In democracies offering liberty and dignity, he could become a devoted family man, a master builder of shopping centers, a proud Zionist, a generous philanthropist. His long happy life highlights the dangers of the current rebellion rejecting the core liberal values that have helped Western democracies progress.

While saluting Bailyn, Gavison, and Adams as public figures, inspiring teachers, and rousing symbols of critical values, I also mourn the loss of Marcel as a cherished father, father-in-law, and grandfather. Our shiva for him focused on the private Marcel we loved, not the public figure others knew – or thought they knew.

LIVING INTIMATELY through a second shiva in five months highlighted the different roles shiva plays, corresponding to people’s different spheres of influence. Many emails and phone calls celebrated the public person. But because both shivas occurred away from where the mourned ones lived most of their lives, few strangers appeared to share stories we didn’t know about our loved one’s life.I sat shiva for my mother in the Washington, DC, suburbs where both my brothers and my father live. As a family, we had great bonding time – days before the corona crisis exploded. Last week, because Canada now requires a two-week quarantine upon entry, we mourned Marcel in Jerusalem, separate from other close relatives.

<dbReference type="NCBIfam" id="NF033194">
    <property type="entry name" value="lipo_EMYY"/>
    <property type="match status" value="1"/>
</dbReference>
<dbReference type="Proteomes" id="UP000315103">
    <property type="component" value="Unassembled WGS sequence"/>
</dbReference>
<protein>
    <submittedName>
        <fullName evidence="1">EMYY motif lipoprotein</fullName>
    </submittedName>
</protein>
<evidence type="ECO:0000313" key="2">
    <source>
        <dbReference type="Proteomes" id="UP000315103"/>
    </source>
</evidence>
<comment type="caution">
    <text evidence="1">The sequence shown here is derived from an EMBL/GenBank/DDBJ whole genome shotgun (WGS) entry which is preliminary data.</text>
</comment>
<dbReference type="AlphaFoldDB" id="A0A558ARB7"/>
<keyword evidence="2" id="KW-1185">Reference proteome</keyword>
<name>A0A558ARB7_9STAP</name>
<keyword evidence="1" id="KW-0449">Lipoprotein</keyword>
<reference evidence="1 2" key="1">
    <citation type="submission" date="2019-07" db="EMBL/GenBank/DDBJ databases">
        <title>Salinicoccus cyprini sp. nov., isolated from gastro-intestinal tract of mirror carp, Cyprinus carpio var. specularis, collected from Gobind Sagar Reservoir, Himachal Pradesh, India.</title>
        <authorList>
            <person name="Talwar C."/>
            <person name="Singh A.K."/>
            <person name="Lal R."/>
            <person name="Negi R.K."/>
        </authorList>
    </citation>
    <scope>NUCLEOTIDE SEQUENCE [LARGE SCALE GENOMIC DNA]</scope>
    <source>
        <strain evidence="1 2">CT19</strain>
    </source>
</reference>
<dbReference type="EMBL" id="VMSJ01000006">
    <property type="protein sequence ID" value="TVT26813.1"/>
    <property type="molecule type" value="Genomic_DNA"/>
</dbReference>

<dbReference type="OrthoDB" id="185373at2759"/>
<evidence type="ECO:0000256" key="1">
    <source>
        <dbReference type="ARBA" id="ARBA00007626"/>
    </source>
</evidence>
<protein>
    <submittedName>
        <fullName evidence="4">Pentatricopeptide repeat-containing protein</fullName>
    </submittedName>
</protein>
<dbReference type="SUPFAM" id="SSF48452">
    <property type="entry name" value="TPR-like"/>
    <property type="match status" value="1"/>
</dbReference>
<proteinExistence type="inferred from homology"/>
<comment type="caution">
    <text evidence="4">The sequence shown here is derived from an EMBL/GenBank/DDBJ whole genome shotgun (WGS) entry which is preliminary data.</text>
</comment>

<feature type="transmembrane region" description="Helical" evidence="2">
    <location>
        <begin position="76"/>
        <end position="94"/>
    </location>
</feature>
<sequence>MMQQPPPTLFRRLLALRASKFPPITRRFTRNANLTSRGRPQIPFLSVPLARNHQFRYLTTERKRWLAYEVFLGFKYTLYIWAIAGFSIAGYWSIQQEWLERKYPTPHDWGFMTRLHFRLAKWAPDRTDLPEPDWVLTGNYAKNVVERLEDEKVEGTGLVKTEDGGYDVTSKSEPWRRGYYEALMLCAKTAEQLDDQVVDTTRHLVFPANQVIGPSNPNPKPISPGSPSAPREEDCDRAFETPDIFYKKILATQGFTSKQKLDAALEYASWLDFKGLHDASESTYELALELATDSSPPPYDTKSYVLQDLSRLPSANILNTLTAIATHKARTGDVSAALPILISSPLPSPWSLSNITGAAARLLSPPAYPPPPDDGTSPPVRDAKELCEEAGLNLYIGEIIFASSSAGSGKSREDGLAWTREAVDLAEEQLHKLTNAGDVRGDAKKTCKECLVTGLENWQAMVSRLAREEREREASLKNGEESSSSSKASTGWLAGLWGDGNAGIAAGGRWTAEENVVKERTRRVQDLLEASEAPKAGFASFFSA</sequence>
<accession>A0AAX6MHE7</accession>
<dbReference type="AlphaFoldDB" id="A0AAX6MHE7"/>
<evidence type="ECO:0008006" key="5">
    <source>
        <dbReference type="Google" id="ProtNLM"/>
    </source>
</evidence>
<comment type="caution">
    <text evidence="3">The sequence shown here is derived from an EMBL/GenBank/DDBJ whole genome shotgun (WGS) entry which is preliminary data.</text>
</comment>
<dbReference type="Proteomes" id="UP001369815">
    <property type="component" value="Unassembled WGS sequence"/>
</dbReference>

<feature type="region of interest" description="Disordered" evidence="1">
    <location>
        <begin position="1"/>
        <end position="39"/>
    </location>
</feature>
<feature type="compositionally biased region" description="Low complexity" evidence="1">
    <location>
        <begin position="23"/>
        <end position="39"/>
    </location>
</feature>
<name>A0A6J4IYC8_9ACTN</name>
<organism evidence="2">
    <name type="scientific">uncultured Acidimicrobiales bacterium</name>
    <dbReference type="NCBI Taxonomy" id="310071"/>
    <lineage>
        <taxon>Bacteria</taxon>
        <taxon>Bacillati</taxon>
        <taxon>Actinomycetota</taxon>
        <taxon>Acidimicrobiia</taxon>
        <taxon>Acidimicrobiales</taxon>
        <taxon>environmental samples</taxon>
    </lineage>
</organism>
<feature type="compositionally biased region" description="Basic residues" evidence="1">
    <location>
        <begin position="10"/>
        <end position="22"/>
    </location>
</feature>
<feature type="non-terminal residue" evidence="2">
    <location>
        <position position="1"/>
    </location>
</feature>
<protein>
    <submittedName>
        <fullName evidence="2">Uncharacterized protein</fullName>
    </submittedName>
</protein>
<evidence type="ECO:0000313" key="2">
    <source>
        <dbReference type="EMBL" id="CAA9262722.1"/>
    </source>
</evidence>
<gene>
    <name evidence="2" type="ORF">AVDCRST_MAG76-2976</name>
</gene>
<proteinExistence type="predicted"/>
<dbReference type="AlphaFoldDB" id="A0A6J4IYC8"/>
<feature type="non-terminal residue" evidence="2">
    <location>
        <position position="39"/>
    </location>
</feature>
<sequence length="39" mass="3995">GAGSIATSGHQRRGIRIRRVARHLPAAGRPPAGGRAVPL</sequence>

Still, in March, when mourning in Washington 10,000 kilometers away from Jerusalem, I missed my community’s embrace. Five months later, my wife, children and I were swept up in the shiva’s “group hug.” Our fridge filled up, overflowing with tasty treats – and love. And every day, at 7:30 in the morning and 7:20 at night, 10 to 20 brave souls, defying any corona fears, magically appeared within minutes of each other to form our outdoors, socially distanced, deeply meaningful minyan.